Buyer behaviour has shifted dramatically and is now challenging the conventional ways of conducting business in all sectors. The sales model of the past no longer works; companies can no longer ‘push’ out to a pool of customers with a straight sales proposition with the hope of triggering enough interest that will lead to sales closure. It is now the customer that is researching and self-educating before seeking out suppliers. In today’s new digital age, the customer is more empowered than ever, meaning that a new business development technique is upon us; engaging with potential net new customers right from their initial research stages.
In order for companies to embark on this new road to business development, all directors and departments need to be focused, and measured, on their contribution. In order to seamlessly adopt such an approach, customer intelligence needs to be used to capture the impact each function of the business is having on the customer.
In order for companies to cope with this, there must be a significant change in attitude to the importance of and ease of collecting, understanding and using customer intelligence to help shape customer experience. The customer intelligence repository – usually in the form of a CRM solution – can no longer be locked away in its own silo; it needs to be repositioned as a layer accessible by the whole business. This means that businesses can gather valuable information on their customers so they can be intelligently nurtured by all parts of the business on their journey to purchase.
How then, should businesses start exploring this new way of working? Here are 5 key questions that company leaders can explore in order to guide their response to the dramatic changes in buyer behaviour:
- Who are your most profitable customers?
Knowing your target customer is crucial for navigating the new buyer journey – this means knowing who you sell to and who your ideal customers are. Some customers are far more demanding than others and these are the ones that can eat into profitability. Therefore, analysing customer data could not be more important in order to avoid wasting time on profit consuming customers. It is important to remember that revenue alone should not be the sole driving force when deciding which customers to invest in.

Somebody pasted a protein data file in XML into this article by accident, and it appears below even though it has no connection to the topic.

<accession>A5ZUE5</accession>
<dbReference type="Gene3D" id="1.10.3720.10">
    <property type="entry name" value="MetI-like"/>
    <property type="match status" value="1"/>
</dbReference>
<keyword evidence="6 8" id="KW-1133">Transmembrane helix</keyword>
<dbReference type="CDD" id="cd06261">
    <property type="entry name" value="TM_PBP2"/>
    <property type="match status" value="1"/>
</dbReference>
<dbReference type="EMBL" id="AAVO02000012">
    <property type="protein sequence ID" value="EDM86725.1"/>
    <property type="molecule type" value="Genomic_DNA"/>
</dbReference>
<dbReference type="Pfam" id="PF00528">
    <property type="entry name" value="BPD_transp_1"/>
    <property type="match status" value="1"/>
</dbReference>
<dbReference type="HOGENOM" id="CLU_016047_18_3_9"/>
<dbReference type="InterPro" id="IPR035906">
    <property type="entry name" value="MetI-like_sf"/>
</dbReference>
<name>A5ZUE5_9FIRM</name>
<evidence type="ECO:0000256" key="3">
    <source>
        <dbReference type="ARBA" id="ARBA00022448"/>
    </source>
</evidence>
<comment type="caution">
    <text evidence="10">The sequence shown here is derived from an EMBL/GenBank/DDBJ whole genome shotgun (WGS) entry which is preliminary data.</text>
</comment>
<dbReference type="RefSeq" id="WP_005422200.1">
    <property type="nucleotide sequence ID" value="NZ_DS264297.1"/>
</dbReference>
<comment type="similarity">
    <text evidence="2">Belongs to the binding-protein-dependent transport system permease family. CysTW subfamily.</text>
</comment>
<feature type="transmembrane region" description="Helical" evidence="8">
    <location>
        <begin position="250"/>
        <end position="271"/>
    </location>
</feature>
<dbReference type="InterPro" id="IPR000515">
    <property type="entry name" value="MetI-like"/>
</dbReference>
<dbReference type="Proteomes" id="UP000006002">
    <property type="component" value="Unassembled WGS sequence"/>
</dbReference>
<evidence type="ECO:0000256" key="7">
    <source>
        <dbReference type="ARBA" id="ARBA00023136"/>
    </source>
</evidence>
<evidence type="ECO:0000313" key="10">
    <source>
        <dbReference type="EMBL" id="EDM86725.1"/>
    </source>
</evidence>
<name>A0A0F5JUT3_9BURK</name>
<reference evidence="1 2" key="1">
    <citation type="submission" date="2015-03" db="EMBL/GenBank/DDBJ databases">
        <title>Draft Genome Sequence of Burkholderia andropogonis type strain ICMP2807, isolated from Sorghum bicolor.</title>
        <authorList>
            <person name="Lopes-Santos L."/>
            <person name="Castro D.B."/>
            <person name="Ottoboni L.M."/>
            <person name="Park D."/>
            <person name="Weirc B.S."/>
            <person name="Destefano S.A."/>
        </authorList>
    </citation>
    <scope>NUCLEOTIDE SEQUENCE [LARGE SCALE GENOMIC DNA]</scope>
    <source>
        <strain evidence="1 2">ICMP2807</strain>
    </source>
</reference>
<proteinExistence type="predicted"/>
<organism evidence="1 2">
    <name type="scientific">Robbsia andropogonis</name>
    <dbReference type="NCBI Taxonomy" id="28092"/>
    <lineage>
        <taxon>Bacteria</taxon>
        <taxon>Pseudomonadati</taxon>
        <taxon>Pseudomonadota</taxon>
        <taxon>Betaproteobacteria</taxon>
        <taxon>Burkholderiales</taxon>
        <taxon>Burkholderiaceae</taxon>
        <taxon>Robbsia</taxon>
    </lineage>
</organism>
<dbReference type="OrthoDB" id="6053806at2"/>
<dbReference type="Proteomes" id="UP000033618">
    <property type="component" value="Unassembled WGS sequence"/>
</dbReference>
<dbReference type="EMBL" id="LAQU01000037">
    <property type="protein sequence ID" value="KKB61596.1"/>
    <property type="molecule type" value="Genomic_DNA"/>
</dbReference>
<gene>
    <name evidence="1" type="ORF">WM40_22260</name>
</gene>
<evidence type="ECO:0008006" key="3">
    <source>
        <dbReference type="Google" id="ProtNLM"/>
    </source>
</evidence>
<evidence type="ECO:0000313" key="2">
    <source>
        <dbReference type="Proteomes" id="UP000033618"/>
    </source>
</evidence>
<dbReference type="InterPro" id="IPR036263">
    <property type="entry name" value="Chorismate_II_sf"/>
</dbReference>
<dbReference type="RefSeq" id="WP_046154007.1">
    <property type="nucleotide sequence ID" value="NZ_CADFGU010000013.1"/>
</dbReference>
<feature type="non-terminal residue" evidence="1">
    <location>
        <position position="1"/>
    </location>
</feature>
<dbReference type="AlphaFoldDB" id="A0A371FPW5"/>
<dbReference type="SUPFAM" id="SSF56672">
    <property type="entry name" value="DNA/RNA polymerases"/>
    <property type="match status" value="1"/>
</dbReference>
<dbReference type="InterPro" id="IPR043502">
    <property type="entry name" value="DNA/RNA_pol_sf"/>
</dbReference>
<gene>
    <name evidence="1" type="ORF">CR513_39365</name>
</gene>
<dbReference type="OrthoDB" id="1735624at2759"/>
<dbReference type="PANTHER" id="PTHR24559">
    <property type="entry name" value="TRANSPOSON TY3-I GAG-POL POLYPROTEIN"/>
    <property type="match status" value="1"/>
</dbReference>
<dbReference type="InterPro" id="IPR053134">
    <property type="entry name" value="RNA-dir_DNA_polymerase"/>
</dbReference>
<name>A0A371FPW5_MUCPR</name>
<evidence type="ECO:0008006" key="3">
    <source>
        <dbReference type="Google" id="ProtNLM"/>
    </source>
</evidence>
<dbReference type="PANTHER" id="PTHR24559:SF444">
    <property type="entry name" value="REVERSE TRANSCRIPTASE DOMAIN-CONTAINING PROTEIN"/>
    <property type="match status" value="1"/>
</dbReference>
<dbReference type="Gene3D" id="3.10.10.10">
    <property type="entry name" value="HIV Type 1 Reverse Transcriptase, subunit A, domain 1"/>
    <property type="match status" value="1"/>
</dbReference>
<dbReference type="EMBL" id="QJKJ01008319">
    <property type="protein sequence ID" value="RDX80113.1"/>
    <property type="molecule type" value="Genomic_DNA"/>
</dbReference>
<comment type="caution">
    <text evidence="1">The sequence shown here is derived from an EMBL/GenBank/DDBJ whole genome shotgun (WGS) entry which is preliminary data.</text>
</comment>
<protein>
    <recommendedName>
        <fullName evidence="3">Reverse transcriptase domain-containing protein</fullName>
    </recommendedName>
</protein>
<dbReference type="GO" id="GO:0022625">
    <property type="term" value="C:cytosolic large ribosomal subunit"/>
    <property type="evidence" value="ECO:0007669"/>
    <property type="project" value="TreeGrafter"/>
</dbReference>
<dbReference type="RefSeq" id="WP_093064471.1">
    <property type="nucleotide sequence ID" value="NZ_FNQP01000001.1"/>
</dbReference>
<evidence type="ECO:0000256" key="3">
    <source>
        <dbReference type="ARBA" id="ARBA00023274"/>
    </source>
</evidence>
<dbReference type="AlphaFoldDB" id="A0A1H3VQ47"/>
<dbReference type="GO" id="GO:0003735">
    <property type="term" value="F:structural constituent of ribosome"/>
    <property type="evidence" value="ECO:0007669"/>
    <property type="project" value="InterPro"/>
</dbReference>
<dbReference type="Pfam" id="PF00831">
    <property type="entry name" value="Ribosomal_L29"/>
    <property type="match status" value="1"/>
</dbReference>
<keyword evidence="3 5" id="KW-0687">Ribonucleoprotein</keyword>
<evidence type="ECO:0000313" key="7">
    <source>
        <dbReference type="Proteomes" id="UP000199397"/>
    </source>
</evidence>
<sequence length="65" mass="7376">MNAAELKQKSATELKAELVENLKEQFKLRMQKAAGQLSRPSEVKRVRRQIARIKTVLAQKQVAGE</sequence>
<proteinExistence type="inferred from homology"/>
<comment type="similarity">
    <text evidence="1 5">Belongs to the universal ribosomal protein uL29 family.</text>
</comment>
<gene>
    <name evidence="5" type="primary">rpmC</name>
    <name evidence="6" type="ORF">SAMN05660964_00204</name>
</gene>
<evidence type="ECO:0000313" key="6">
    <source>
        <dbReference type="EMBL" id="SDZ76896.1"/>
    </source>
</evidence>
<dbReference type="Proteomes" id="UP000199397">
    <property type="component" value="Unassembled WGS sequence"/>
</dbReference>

- How aligned are you with your customers’ growth potential?
In order for the business to keep growing, the concept of the new buyer journey will only succeed if it is promoted as a company-wide initiative – this requires strong collaboration and evangelism from all company leaders. It is not possible for just one leader in the business to drive all the changes which are needed to operate as a well-oiled customer experience machine.
- How do you define your customers’ buying journey?
The crucial factor for companies is to avoid playing catch-up with their customers, and to help put them in a position where they can influence those buyer decision journeys. Businesses need to understand the customers’ buyer journey and that their interactions across the journey are managed in the same way that they would manage a product or service. Customer journeys, including interactions across all departments as well as any external available information, are becoming central to a customer’s experience of a brand and are as important as the product itself.
- Do you know where in the customer journey that you are losing prospects?
It is important to understand why customers are defecting. Was it because a competitor’s proposition was better? Or was it because you lost your customers’ attention along the customer journey? Therefore, taking the time to compare the successful customer journeys with the unsuccessful ones will show exactly where the dropouts are.
- Why take a new approach to Customer Relationship Management/CRM?
Businesses need to align to the new customer journey across all touch points – sales, marketing, operations, customer service, finance and HR. Being able to find the right CRM solution and then deploying it correctly involves analysing how business objectives can be met company-wide. CRM is now a strategic tool that gives individuals within the business a competitive edge in working as a team to achieve the company goals.
The customers of today like to feel like they are in control – the decision makers – using all available technology to make those buyer decisions. However if businesses tap into this information, they can track a prospect or current customer’s interactions with a brand, and offer them timely and relevant information, incentives or propositions. Realigning the critical CRM layer to enable the business to be one step ahead of the customer means your company is well positioned to influence, to leverage high returns, and to grow the business.
By Mike Richardson, Managing Director EMEA, Maximizer Software